Date of this Version
Donnelly CG, Bellone RR, Hales EN, Nguyen A, Katzman SA, Dujovne GA, Knickelbein KE, Avila F, Kalbfleisch TS, Giulotto E, Kingsley NB, Tanaka J, Esdaile E, Peng S, Dahlgren A, Fuller A, Mienaltowski MJ, Raudsepp T, Affolter VK, Petersen JL and Finno CJ (2021) Generation of a Biobank From Two Adult Thoroughbred Stallions for the Functional Annotation of Animal Genomes Initiative. Front. Genet. 12:650305. doi: 10.3389/fgene.2021.650305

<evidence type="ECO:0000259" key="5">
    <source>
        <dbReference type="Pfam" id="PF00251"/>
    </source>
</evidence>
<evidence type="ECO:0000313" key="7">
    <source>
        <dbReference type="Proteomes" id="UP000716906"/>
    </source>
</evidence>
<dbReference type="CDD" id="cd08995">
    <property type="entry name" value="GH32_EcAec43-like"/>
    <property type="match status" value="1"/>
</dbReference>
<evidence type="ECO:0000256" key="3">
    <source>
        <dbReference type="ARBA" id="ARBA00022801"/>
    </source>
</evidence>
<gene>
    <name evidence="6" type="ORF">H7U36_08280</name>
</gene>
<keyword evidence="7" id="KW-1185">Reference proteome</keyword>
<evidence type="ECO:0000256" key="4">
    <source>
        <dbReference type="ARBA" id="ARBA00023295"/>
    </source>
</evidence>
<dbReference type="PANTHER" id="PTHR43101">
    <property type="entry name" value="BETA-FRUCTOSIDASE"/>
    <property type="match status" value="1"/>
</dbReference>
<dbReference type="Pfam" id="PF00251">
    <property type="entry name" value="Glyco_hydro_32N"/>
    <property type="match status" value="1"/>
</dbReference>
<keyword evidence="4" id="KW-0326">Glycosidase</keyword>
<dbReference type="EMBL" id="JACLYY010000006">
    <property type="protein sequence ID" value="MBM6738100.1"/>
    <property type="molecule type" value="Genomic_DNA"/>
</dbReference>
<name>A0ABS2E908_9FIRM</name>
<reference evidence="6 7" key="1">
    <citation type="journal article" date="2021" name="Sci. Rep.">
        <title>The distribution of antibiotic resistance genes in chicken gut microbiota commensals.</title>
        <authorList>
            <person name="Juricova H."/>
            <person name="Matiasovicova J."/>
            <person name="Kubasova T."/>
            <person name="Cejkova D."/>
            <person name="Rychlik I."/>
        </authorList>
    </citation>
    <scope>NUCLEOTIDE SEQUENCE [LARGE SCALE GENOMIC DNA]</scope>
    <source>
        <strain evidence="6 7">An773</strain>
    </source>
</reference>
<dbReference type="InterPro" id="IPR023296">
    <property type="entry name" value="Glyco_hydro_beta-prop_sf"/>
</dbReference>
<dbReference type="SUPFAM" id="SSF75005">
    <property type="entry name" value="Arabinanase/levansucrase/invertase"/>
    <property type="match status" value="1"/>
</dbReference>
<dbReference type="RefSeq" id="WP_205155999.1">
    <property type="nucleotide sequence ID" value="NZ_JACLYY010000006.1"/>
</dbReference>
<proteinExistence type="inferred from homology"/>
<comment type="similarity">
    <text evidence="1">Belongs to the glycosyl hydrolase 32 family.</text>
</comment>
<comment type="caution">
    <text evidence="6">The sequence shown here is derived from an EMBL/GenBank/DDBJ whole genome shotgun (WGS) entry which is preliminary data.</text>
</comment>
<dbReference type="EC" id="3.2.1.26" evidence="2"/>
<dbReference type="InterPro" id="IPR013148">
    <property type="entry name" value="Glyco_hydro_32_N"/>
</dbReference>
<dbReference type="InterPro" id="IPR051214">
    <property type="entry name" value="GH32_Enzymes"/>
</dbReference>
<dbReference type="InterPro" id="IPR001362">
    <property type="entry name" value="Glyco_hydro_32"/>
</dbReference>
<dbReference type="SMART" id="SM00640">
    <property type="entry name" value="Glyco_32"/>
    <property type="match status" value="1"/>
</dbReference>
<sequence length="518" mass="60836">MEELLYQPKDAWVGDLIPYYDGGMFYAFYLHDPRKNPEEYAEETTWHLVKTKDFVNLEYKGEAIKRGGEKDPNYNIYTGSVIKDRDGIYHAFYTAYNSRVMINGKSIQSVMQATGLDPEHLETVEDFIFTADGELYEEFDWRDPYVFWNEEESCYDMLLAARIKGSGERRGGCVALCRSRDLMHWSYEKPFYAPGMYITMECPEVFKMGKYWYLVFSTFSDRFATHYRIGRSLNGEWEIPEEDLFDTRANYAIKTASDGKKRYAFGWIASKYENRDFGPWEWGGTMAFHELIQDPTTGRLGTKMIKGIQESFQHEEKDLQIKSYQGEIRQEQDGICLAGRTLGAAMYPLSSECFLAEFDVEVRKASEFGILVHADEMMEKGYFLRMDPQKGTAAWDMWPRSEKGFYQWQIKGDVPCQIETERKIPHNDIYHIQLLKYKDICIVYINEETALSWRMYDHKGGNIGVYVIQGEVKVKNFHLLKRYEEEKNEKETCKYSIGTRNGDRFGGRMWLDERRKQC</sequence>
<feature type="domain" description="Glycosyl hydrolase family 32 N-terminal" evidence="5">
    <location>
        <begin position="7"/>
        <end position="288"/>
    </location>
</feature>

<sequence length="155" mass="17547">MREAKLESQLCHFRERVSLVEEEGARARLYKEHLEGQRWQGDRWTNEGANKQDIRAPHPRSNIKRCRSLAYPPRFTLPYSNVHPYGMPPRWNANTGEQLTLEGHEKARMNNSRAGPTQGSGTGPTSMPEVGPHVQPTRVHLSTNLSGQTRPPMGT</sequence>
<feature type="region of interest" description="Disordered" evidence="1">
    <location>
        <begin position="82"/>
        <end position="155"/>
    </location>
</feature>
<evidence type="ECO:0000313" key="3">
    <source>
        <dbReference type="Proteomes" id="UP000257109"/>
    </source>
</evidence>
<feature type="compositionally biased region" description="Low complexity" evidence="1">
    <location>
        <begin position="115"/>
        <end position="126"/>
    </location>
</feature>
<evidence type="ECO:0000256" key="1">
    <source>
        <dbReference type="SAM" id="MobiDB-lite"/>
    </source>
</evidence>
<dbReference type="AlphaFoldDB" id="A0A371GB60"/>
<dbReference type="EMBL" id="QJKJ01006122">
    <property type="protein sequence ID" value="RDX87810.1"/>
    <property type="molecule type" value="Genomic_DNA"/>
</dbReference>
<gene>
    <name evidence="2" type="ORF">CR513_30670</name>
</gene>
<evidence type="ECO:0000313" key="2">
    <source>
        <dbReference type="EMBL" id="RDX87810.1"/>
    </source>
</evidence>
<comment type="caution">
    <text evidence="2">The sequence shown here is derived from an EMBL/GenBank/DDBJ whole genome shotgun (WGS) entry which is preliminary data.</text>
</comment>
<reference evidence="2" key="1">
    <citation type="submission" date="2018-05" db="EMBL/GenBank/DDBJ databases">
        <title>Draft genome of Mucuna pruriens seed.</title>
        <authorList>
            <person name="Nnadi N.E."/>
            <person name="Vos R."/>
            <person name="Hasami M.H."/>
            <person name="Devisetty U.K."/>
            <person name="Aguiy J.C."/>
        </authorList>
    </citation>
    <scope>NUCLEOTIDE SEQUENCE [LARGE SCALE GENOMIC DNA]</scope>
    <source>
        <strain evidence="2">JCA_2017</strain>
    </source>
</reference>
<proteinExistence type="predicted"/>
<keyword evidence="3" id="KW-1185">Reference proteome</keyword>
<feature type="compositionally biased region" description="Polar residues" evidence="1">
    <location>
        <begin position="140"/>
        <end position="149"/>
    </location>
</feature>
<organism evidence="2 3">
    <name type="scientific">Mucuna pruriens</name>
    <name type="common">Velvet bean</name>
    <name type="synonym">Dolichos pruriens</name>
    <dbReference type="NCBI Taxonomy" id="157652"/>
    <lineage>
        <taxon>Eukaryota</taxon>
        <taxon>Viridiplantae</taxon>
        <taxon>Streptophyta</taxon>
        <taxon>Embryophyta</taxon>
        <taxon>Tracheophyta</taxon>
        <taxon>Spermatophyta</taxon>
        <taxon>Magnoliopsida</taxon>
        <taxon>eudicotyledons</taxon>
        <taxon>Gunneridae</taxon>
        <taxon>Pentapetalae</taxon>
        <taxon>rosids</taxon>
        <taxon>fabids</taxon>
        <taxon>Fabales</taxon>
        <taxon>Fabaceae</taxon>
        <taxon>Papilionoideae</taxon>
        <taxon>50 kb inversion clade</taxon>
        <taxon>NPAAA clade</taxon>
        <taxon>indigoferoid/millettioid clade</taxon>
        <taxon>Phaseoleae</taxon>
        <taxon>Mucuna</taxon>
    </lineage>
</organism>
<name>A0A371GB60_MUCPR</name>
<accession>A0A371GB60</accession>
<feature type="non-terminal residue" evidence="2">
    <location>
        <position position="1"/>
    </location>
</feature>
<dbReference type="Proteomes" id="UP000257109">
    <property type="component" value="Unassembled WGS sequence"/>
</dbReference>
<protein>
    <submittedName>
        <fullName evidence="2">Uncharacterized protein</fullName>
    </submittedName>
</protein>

Following the successful creation of a biobank from two adult Thoroughbred mares, this study aimed to recapitulate sample collection in two adult Thoroughbred stallions as part of the Functional Annotation of the Animal Genome (FAANG) initiative. Both stallions underwent thorough physical, lameness, neurologic, and ophthalmic (including electroretinography) examinations prior to humane euthanasia. Epididymal sperm was recovered from both stallions immediately postmortem and cryopreserved. Aseptically collected full thickness skin biopsies were used to isolate, culture and cryopreserve dermal fibroblasts. Serum, plasma, cerebrospinal fluid, urine, and gastrointestinal content from various locations were collected and cryopreserved. Under guidance of a board-certified veterinary anatomic pathologist, 102 representative tissue samples were collected from both horses. Whole tissue samples were flash-frozen and prioritized tissues had nuclei isolated and cryopreserved. Spatially contemporaneous samples of each tissue were submitted for histologic examination. Antemortem and gross pathologic examination revealed mild abnormalities in both stallions. One stallion (ECA_UCD_AH3) had unilateral thoracic limb lameness and bilateral chorioretinal scars. The second stallion (ECA_UCD_AH4) had subtle symmetrical pelvic limb ataxia, symmetrical prostatomegally, and moderate gastrointestinal nematodiasis. DNA from each was whole-genome sequenced and genotyped using the GGP Equine 70K SNP array. The genomic resources and banked biological samples from these animals augments the existing resource available to the equine genomics community. Importantly we may now improve the resolution of tissue-specific gene regulation as affected by sex, as well as add sex-specific tissues and gametes.